Japanese Prime Minister Shinzo Abe said on Friday he was determined to meet North Korea’s leader to resolve the issue of Japanese nationals abducted by North Korean agents, maintaining an offer to talk despite the country’s missile launches.
“I am determined to meet with Chairman Kim Jong Un face-to-face, with no preconditions, to resolve the all-important abduction issue,” Abe said in a policy speech at the beginning of a parliamentary session.
In 2002, North Korea admitted its agents had kidnapped 13 Japanese decades before. Japan says 17 of its citizens were abducted, five of whom were repatriated. North Korea has said eight are dead and another four never entered the country.
Abe has vowed to pursue the issue until all of the abductees come home.
Staunch US ally Japan and North Korea have been rivals for decades. During periods of tension, North Korea has threatened to rain destruction down on Japan, and North Korea has test-fired missiles into the seas near Japan and even over it.
Japan has condemned North Korea’s missile test this week, which Abe called a violation of United Nations sanctions.
North Korea said it had successfully test-fired a new submarine-launched ballistic missile from the sea, to contain external threats and bolster self-defense, ahead of fresh nuclear talks with the United States.
Wednesday’s launch was the most provocative by North Korea since it resumed dialogue with the United States in 2018 and a reminder by Pyongyang of the weapons capability it has been aggressively developing.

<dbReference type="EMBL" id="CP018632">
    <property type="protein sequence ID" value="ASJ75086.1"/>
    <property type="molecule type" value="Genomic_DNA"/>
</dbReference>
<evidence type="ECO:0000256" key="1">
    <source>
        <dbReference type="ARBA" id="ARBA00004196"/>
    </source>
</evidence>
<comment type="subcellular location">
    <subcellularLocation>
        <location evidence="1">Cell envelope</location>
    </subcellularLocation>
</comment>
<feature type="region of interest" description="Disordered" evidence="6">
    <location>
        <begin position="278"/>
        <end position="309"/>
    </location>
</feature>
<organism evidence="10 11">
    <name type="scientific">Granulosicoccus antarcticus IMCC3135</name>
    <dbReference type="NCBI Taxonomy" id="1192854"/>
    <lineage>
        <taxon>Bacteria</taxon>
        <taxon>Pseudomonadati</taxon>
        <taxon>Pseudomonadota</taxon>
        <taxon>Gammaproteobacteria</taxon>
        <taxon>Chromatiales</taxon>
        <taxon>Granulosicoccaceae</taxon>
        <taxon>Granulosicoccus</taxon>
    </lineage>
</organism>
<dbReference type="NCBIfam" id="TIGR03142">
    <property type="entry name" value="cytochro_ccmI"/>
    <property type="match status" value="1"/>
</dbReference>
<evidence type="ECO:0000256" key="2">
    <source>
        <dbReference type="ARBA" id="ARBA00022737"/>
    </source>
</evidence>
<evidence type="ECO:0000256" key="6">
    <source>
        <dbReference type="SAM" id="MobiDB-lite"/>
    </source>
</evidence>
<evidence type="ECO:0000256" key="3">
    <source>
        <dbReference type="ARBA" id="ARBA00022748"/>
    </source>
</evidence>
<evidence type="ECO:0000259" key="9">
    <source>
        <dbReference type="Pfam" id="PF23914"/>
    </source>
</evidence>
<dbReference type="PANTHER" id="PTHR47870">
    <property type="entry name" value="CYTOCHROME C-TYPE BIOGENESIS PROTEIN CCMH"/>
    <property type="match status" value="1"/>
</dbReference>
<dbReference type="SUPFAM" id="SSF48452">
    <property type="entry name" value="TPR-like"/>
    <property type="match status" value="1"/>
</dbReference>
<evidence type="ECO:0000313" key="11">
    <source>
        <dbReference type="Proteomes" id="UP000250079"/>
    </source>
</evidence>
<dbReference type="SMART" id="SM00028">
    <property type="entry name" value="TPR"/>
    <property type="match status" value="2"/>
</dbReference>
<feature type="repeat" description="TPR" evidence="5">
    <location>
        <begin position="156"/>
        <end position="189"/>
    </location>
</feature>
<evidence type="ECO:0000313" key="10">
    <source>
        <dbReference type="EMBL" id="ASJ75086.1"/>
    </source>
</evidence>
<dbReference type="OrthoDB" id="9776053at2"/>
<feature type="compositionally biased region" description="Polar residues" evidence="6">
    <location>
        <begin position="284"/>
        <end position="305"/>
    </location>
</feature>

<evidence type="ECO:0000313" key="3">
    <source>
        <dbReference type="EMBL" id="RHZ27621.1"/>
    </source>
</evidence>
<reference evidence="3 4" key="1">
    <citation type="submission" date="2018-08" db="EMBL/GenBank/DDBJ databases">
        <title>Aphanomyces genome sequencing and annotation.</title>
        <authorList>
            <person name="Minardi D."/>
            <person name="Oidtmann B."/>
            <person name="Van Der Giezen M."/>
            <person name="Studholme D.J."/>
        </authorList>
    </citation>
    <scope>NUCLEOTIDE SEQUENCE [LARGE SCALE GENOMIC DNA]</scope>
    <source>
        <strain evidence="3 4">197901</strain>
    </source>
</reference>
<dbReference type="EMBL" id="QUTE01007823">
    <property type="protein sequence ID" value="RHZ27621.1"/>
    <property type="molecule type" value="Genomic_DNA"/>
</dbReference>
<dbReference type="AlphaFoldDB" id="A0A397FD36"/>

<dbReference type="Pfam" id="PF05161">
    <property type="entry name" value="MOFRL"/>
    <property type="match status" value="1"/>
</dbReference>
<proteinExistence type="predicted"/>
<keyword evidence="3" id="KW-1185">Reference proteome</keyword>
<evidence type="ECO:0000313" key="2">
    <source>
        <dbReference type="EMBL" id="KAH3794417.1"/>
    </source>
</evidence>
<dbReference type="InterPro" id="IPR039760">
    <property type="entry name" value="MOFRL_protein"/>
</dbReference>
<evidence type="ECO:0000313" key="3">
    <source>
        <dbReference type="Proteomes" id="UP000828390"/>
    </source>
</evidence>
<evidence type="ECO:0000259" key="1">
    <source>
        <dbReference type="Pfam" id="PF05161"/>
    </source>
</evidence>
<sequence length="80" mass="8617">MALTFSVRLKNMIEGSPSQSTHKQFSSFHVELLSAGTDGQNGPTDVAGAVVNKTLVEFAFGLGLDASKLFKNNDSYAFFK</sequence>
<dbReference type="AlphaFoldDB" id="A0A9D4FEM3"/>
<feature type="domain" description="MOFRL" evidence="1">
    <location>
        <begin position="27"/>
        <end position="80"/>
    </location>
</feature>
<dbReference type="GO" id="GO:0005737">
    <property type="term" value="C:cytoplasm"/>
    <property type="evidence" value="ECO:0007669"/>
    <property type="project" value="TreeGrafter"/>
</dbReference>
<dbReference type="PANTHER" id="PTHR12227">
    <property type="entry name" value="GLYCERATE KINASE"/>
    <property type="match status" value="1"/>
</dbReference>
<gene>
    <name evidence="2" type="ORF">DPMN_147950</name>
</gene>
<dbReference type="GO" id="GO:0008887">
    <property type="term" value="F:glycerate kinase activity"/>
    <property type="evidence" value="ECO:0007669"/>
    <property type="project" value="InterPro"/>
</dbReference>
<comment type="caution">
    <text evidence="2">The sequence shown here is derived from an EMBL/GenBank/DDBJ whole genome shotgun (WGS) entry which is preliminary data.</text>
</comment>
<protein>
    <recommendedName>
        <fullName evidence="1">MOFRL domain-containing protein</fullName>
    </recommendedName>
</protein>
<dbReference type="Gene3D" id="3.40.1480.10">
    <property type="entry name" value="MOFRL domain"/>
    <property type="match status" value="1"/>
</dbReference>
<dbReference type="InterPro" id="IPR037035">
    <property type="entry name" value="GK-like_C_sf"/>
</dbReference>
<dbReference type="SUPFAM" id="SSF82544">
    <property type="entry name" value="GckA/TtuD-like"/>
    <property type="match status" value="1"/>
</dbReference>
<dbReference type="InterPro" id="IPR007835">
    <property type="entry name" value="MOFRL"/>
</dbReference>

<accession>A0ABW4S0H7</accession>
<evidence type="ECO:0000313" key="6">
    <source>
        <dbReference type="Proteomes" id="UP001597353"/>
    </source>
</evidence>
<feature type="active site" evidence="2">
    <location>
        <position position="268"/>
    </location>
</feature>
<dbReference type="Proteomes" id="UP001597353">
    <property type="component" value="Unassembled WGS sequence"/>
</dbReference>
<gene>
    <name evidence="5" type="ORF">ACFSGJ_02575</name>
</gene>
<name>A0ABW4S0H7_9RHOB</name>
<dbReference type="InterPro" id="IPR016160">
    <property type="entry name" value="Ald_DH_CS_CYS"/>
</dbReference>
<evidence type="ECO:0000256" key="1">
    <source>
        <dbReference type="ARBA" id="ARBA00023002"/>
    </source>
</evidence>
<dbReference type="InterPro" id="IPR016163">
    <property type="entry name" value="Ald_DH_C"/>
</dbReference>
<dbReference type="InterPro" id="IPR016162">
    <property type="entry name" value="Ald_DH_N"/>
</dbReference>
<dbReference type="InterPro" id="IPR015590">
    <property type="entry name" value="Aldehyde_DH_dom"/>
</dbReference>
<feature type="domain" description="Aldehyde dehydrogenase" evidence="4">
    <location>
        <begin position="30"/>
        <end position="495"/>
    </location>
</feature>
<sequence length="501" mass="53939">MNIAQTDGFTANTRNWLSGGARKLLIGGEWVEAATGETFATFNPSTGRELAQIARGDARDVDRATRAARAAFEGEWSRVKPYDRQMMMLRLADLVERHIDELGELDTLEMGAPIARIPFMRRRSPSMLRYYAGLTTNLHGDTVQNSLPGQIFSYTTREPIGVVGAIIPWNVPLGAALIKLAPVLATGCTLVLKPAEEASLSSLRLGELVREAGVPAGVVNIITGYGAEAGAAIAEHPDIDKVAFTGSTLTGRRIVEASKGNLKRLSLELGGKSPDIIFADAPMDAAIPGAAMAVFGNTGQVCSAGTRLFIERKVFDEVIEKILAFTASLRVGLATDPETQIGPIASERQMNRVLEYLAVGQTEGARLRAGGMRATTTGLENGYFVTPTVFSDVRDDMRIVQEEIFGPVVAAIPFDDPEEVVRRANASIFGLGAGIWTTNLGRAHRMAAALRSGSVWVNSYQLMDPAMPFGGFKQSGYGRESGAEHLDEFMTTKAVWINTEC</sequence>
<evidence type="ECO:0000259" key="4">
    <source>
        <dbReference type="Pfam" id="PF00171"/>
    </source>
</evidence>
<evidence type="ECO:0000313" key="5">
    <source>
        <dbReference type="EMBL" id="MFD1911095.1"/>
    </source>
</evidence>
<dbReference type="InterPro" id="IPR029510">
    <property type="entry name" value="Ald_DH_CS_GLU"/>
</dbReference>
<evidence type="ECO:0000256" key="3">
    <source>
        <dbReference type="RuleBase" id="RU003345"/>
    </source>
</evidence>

“As for the North Korean situation, we will do our utmost to secure the safety of the people, while working closely with the United States and cooperating with the international community,” Abe said in his speech.
Turning to ties with South Korea, soured by a feud over wartime labor that has spilled over into trade and security matters, Abe reiterated a call for Seoul to observe a promise to Tokyo.
Last October, South Korea’s Supreme Court ordered some Japanese firms to compensate Koreans forced to work in their mines and factories during World War II.
Japan, which says the matter was settled by a 1965 treaty, calls the court decision a violation of international law.
“South Korea is an important neighbor. I would like to ask them to observe a promise made between nations, based on international law.”
North Korean projectile may have breached Japan’s EEZ: TokyoOne of the projectiles fired by North Korea early Wednesday appears to have fallen into Japan’s exclusive economic zone, the top government ... World News
Japan sees NKorea missile, China space activity as threatJapan raised its caution level about North Korea’s missile capability, saying in a defense report that the country resumed missile tests while ... World News
UN Security Council to meet Tuesday on North Korea launchesThe UN Security Council will hold closed consultations on Tuesday on North Korea’s recent ballistic missile launches, diplomats said Thursday. ... World News
US urges restraint after North Korea fires ballistic missileThe United States called on Pyongyang on Wednesday to “refrain from provocations” and remain committed to nuclear negotiations after North ... World News